MGM-UNITED ARTISTS/Color/2.35/Dolby Digital & DTS/110 Mins./Rated PG-13

Cast: Don Cheadle, Sophie Okonedo, Joaquin Phoenix, Nick Nolte, Cara Seymour, Jean Reno.
Credits: Directed by Terry George. Written by George, Keir Pearson, Produced by George, A. Kitman Ho. Executive producers: Hal Sadoff, Martin F. Katz, Duncan Reid, Sam Bhembe. Director of photography: Robert Fraisse. Production designers: Johnny Breedt, Tony Burrough. Edited by Naomi Geraghty. Music by Andrea Guerra. Costume designer: Ruy Filipe. Special consultant: Paul Rusesabagina. Co-executive producers: Pearson, Nicholas Meyer. Co-producers: Bridget Pickering, Luigi Musini. A Miracle Pictures/Seamus production, in association with Inside Track, presented in association with Lions Gate Entertainment.

The most remarkable aspect of Hotel Rwanda, a notable film in numerous ways, is the skill with which Terry George turns a horrific moment in history into a love story with a hopeful ending. The writer-director-producer rightly realized he could convey the enormity of genocide only by humanizing it, by focusing on one family’s struggle to survive.

In the spring of 1994, the central African nation of Rwanda—a verdant country bordering the nature reserve depicted in Gorillas in the Mist—collapsed into civil war between the Hutu majority and the Tutsi minority. Although the tribes shared the same language and culture, colonial resentments and long-simmering feuds had created a climate of fear and loathing. Within 100 days, more than one million Rwandans were murdered, most of them Tutsi hacked to death by machete-wielding Hutu provoked into a blood lust by hate propaganda. The United Nations and countries with interests in the region—Belgium, France and the United States are singled out in the film—failed to intervene.

During this three-month nightmare, an ordinary citizen named Paul Rusesabagina contrived to rescue more than 1,200 of his countrymen, Tutsi and Hutu alike, by boarding them inside the Hotel Milles Collines in Kigali, the capital of Rwanda. His bravery in confronting overwhelming evil inspired the movie which, the director believes, will inspire the world. "I knew if we got this story right and got it made," says George, "it would have audiences from Peoria to Pretoria cheering for a real African hero who fought to save lives in a hell we would not dare to invent."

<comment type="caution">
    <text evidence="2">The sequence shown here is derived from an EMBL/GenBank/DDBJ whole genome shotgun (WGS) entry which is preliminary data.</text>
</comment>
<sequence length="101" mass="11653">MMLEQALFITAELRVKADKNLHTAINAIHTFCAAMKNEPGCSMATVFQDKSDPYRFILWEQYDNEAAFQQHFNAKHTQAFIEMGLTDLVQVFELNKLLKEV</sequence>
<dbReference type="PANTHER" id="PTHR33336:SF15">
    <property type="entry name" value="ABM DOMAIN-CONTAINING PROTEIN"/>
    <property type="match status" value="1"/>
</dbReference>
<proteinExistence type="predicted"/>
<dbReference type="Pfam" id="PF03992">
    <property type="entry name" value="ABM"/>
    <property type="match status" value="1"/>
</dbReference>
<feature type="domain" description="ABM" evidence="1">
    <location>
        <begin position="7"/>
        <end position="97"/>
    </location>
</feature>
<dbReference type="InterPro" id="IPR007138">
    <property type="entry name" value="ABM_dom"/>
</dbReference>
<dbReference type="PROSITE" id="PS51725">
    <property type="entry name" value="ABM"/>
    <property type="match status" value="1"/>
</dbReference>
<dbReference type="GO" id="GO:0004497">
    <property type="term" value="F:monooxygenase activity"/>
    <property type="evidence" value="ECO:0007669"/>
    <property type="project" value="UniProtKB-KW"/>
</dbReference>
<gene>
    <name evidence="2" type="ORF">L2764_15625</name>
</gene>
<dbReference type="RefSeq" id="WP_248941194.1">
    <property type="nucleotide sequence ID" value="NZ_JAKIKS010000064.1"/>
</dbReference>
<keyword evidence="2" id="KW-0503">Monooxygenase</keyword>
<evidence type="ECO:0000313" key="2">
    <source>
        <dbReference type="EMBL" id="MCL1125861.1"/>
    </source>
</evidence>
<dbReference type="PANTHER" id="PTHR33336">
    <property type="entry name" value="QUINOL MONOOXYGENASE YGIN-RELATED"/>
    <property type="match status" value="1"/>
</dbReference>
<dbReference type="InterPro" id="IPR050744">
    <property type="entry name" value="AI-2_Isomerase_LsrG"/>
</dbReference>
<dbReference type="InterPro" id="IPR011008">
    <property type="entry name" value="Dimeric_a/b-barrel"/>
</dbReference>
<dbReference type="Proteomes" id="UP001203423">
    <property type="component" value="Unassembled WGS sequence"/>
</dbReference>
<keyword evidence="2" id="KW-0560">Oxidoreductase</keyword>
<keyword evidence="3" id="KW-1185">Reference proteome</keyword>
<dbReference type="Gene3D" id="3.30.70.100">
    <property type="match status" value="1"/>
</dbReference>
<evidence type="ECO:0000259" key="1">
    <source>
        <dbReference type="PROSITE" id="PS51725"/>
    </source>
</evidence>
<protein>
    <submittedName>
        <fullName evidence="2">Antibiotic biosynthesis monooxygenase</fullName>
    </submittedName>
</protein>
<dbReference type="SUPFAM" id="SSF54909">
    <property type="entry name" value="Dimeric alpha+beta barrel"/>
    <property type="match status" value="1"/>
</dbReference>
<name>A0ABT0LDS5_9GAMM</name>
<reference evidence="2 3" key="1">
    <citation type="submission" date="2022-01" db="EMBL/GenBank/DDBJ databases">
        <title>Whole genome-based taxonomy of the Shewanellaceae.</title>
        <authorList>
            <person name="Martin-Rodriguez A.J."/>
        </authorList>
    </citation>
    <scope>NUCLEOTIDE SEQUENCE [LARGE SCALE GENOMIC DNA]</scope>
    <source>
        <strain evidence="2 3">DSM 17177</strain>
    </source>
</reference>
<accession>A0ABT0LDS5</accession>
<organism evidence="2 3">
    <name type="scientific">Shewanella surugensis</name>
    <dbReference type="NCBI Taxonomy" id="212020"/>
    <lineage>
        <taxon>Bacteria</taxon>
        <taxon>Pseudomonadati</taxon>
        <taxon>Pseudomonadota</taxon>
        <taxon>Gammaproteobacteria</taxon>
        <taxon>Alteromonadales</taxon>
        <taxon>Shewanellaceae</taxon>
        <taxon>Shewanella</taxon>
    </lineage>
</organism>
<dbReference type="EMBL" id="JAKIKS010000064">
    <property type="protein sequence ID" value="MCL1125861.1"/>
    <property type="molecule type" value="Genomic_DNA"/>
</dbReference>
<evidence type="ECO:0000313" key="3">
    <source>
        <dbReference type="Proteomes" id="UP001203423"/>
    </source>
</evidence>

A Hutu, Rusesabagina initially downplayed the gravity of the situation, relying on carefully cultivated ties to powerful people—army colonels, black-market privateers, Western businessmen—to protect him and his family. Genuinely shocked when soldiers, accompanied by ragtag militia, raided his neighborhood in search of Tutsi, he nevertheless trusted his government, and the international community, to maintain order. Even the discovery of his own son cowering in the bushes, covered with the blood of a slaughtered playmate, failed to convince him of the impending massacre, although in fact there was little he or anyone could do to stop it, or even escape it.

Don Cheadle delivers a convincing, tempered performance as Rusesabagina, rapidly transforming from opportunistic manager of a four-star hotel in the heart of the Third World—a role that requires an unctuous attitude and flexible moral code—to that of de facto diplomat, negotiating with U.N. functionaries, corporate executives and ruthless mercenaries who all, in form or another, trade in death. Sophie Okonedo, best known for her work in Dirty Pretty Things, plays Rusesabagina’s wife, Tatiana, a Tutsi who, like her Hutu husband, gives of herself unselfishly to save lives.

The cast also features Nick Nolte as an ineffective U.N. officer given to maudlin soul searching. Nolte seems tired, not unlike the weary trooper he plays, but his part requires that he act as the film’s raisonneur given to righteous speeches about Western prejudice…the only false notes in an otherwise forthright film. Joaquin Phoenix has more edge as the lecherous but standup photojournalist who acts instead of accuses.

Although the Rwanda massacres were among the bloodiest of the last century, George avoids graphic violence, allowing the audience to glimpse enough of the madness beyond the hotel compound to underscore the precarious situation of the people praying for their lives inside its walls. As he proved with his earlier scripts, notably The Boxer, he knows how to interweave romance with suspense without resorting to maudlin sentiment.
That said, the hero of Hotel Rwanda is much more conventional than his counterpart in The Pianist, Roman Polanski’s recent Oscar-winning movie about the Holocaust. Paul Rusesabagina is an ordinary man who suddenly finds himself capable of performing extraordinary acts of courage to save his family and hundreds of others. Wladyslaw Szpilman was an extraordinary talent overwhelmed by the enormity of the events overtaking him. The films make for interesting comparison, both true to the events they depict, but revealing very different truths about human nature when confronted with unimaginable horror.